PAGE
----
This is actually a great structure that I enjoy a lot. It brings together everything I did like about Atelier Totori and Atelier Rorona’s structures without the negatives I didn’t like in Atelier Totori’s. As usual the game will end after three in game years and you’ll be able to pick an ending based on your friendship level with the other characters.

Alchemy hasn’t had much change this time around, or at least there aren’t any changes major enough to mention. So let’s talk about how combat is in Atelier Meruru. Like alchemy combat hasn’t had any major changes gameplay wise, graphically it is easily the best of the Arland Trilogy. The graphical leap between Rorona and Meruru in the three years between these two games is not to be understated.

A look at Atelier Meruru’s battle UI

Being the final game in the Arland trilogy the cast of the game is filled to the brim with characters from the previous two games, nearly every character from Atelier Rorona and Atelier Totori are here, and Totori is even one of the first characters you see in the game, being Meruru’s alchemy teacher.

I love the cast of the Arland games (except Gino) a lot, so seeing them all together for what was the last time for nearly a decade has always been great, it doesn’t feel like a final goodbye either. It feels like just another chapter in their lives, seeing these characters mature and grow is why I love this trilogy’s and all Atelier trilogies’ casts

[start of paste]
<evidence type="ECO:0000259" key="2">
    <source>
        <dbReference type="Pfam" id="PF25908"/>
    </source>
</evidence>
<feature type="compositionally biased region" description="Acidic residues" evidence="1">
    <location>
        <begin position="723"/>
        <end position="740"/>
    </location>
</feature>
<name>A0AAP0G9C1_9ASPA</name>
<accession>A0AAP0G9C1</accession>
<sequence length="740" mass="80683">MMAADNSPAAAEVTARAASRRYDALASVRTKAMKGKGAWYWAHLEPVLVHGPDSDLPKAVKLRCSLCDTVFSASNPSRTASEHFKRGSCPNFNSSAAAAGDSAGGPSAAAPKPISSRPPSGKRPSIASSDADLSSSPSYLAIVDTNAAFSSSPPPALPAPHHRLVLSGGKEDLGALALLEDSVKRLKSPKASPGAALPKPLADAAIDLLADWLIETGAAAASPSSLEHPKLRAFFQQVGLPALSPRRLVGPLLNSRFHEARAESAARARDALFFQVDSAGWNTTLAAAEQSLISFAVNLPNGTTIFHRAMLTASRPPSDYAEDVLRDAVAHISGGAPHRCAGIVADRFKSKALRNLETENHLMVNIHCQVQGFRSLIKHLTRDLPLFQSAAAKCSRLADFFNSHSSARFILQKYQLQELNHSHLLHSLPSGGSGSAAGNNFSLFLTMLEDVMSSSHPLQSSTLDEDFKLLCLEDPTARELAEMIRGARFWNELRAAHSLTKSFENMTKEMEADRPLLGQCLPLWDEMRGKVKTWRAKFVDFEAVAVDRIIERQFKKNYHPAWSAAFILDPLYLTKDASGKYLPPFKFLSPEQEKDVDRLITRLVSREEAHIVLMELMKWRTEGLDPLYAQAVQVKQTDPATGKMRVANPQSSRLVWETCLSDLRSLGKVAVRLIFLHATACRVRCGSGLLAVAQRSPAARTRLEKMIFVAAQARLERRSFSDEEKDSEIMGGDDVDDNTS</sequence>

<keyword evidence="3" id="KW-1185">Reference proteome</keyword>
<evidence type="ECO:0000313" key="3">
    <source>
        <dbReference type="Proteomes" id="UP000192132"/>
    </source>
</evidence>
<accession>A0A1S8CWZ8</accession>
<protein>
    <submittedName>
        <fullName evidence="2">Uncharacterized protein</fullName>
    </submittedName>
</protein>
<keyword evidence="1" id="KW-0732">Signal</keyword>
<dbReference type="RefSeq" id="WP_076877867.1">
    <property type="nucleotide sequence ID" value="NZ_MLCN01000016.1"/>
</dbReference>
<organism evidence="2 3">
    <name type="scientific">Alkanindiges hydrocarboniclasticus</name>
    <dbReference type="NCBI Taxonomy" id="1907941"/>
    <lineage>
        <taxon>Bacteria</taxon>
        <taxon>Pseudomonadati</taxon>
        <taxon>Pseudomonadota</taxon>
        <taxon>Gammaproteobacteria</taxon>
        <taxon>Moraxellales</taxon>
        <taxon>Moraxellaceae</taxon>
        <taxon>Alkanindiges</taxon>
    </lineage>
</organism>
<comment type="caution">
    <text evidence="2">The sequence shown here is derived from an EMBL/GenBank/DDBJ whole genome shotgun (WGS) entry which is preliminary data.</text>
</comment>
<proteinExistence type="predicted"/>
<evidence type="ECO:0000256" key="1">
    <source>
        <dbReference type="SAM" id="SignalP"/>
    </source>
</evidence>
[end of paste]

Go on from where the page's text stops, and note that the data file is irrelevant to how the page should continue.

Unfortunately this principle doesn’t apply to one character in Atelier Meruru, Rorona herself. Through an alchemy mishap Rorona had been regressed physically and mentally into a little girl. Now while having Rorona as a little girl instead of a grown adult and alchemy teacher is disappointing, it isn’t inherently bad. In fact a lot of the funniest scenes in the game involve child Rorona and her magical pies.

Child Rorona’s pies are some of the funniest parts of the game

However, what sours this, and soured an entire character for fans, was the ending involving child Rorona and Astrid. You’d expect this ending to involve Rorona to be restored to her proper age, right? It didn’t. No, instead Astrid makes Rorona age fourteen like she was in Atelier Rorona, physically and mentally. Because “Rorona is cuter dumb”. No, Rorona doesn’t have any memories of her life post-Atelier Rorona either. Astrid effectively hit the reset button on Rorona’s entire character.